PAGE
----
Definition of struct written from C and read-only in Julia

I hand over a struct to a C library which periodically will enter values in the struct’s field and then call a Julia callback function. The struct is defined and gets created (memory allocated) in Julia, but only C writes to it and Julia should never write into that memory during regular program execution. The struct is provided to C as a Ref and received from C as a Ptr. The struct’s fields are (at least currently) only primitive types.

I wonder, what the correct definition in Julia is. If my reading of the documentation is correct, the struct must be defined mutable to guarantee a stable memory address, although the values should not be modified in Julia.

As the struct is mutable, from a user’s perspective it seems to be correct to at least declare all fields as const to see if some code accidentally tries to write into the fields in Julia. However, is it correct? Or is Julia then allowed to do some optimizations assuming the field values will never change while C is sneaking in modifications behind Julia’s back?

I other words: What combination of mutable and const is the right choice and are there further options to solve the problem?

If you make a field const in Julia it might land on the stack again, which is what you want to avoid. I think it should all be mutable.

You could instead overwrite setproperty! to avoid that generic Julia code accidentally changes some fields. But it is also in pure Julia settings often the case that users should never directly change fields, e.g. maybe just a bit of documentation + giving the users all access via functions in Julia could be sufficient.


Even though the struct itself is immutable, the Ref to it is mutable a d has a stable address.

julia> struct Foo

julia> rfoo = Ref(Foo(2, 3.5))
Base.RefValue{Foo}(Foo(2, 3.5))

julia> function bar(ptr::Ptr{Nothing})::Int8
           a_ptr = Ptr{Int}(ptr)
           b_ptr = Ptr{Float64}(ptr + 8)
           unsafe_store!(a_ptr, 9)
           unsafe_store!(b_ptr, 5.6)
           return 0
bar (generic function with 1 method)

julia> bar_ptr = @cfunction(bar, Int8, (Ptr{Nothing},))
Ptr{Nothing} @0x0000007d5c2ad7a0

julia> @ccall $bar_ptr(rfoo::Ref{Foo})::Int

julia> rfoo[]
Foo(9, 5.6)

That’s interesting. And, if I may add, calling the self-generated C-compatible function pointer via @ccall is really clever.

However, is it guaranteed to work in general? Your example obviously works, but I read the documentation

in some cases the compiler is able to avoid allocating immutable objects entirely


In order to support mutation, such objects [mutable structs] are generally allocated on the heap, and have stable memory addresses.

such that although unmutable structs can have stable addresses (as in your example), depending on (unspecified) circumstances this is not guaranteed. But the documentation might be imprecise or my reading faulty.

You are focusing on the immutable struct, which in this case is also a bitstype. Basically, it is a compound primitive. However, the operable type here is the Ref, concretely a Base.RefValue{Foo}.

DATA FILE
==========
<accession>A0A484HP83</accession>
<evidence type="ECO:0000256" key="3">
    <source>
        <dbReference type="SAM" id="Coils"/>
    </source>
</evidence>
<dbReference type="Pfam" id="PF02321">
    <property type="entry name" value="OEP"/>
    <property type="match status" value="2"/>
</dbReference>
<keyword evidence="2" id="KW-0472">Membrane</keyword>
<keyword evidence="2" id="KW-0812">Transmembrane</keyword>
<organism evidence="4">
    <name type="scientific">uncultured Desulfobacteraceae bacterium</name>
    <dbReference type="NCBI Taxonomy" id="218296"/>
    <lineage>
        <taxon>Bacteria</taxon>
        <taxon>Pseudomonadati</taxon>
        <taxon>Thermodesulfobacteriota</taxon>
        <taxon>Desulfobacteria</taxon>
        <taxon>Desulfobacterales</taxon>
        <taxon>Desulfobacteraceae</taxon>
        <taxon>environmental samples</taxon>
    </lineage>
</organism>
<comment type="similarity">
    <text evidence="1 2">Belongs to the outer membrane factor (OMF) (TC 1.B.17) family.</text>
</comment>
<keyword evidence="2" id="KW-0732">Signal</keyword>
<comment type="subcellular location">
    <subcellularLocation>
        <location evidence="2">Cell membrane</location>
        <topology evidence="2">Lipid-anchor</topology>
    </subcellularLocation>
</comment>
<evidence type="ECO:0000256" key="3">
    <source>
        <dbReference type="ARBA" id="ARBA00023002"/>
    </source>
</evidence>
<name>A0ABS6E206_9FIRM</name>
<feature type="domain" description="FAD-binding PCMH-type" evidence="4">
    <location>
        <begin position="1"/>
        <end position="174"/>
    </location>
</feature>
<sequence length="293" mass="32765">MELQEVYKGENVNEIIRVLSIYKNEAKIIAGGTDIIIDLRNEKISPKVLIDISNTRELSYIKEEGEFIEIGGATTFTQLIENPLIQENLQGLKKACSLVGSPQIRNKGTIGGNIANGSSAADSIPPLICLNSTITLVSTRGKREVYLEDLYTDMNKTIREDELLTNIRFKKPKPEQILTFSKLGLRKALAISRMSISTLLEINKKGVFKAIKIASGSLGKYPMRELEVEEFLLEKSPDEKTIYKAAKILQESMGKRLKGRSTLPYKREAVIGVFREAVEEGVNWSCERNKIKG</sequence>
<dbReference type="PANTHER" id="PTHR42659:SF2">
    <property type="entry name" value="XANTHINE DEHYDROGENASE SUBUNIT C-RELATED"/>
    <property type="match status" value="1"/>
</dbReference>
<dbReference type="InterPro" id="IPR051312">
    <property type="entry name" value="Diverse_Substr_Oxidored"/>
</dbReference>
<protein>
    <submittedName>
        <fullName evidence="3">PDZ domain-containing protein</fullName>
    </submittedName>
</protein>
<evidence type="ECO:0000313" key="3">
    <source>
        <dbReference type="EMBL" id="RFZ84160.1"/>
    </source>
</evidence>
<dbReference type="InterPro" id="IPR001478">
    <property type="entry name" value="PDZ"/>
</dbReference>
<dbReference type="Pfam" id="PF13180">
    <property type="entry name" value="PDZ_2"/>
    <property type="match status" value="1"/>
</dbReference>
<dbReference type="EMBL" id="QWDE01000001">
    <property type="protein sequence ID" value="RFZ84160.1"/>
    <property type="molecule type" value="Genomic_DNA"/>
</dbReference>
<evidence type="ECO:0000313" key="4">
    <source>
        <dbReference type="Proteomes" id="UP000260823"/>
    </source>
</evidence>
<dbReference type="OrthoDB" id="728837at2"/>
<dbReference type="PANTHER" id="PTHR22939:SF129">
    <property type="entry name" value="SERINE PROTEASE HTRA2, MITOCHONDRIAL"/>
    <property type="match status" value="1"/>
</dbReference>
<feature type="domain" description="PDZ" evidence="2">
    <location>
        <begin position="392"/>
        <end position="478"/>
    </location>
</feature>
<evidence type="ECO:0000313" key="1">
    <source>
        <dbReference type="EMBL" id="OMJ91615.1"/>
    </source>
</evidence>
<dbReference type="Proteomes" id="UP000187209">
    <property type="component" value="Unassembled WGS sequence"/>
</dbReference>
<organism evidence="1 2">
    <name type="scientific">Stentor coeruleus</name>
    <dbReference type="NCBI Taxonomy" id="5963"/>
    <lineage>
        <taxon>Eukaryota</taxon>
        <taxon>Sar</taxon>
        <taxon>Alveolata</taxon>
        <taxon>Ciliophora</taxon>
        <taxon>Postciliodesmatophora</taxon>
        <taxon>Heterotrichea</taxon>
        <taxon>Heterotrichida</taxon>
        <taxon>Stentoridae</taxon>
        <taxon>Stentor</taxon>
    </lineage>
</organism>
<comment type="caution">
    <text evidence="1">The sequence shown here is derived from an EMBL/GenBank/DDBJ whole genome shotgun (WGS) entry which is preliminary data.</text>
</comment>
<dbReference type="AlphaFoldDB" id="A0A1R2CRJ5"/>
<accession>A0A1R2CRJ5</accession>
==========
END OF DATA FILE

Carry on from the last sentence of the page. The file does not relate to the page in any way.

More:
This could basically be defined as follows.

mutable struct MyRef{T}
Base.getindex(mr::MyRef) = mr.x

Constructing a MyRef results in an allocation.

julia> @time mr = MyRef(5)
  0.000004 seconds (1 allocation: 16 bytes)

julia> mr[]

MyRef also thus has a defined location on the heap.

julia> @time myref = MyRef(Foo(3, 4.5))
  0.000003 seconds (1 allocation: 32 bytes)
MyRef{Foo}(Foo(3, 4.5))

julia> pointer_from_objref(myref)
Ptr{Nothing} @0x0000007d73bc76b0

julia> pointer_from_objref(myref)
Ptr{Nothing} @0x0000007d73bc76b0

The pointer is thus to the mutable Base.RefValue{Foo}. Because Foo is stored inline as a bitstype, we can access Foo’s fields by dereferencing the reference.

There is not an inconsistency in the documentation. An instance of Foo does not have a defined address, but a Base.RefValue{Foo} does.

Ahh, thanks @mkitti that was very enlightening. So as long as the instance of the possibly immutable struct is wrapped into a Ref in a @ccall (which is recommended in the documentation), C will always get the correct address, because the struct’s address is identical to the Ref’s address and the latter one is always defined (as mentioned in Ref’s documentation).

So I understood: The address is not the limiting factor.

Putting that aside: Telling Julia (or the user) that it’s immutable (or const) while values get constantly changed by the C library is still not a good idea or is it?

If the Julia user is accessing an “immutable” struct via the Ref then things should be fine. The Ref is mutable and the compiler will not assume that the Ref is always pointing to the same struct instance.

The potential danger of mutating something that should not be mutated is that the compiler may incorrectly assume that the value cannot change. However, if you have it contained within a Ref there is no problem.

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Thanks again @mkitti . As the current interface is to not put everything behind a Ref in Julia (only for C), the struct should be mutable with non-const fields.

But good to know that we could change that in the future if need arises, with both changes (Ref + immutable) done in parallel.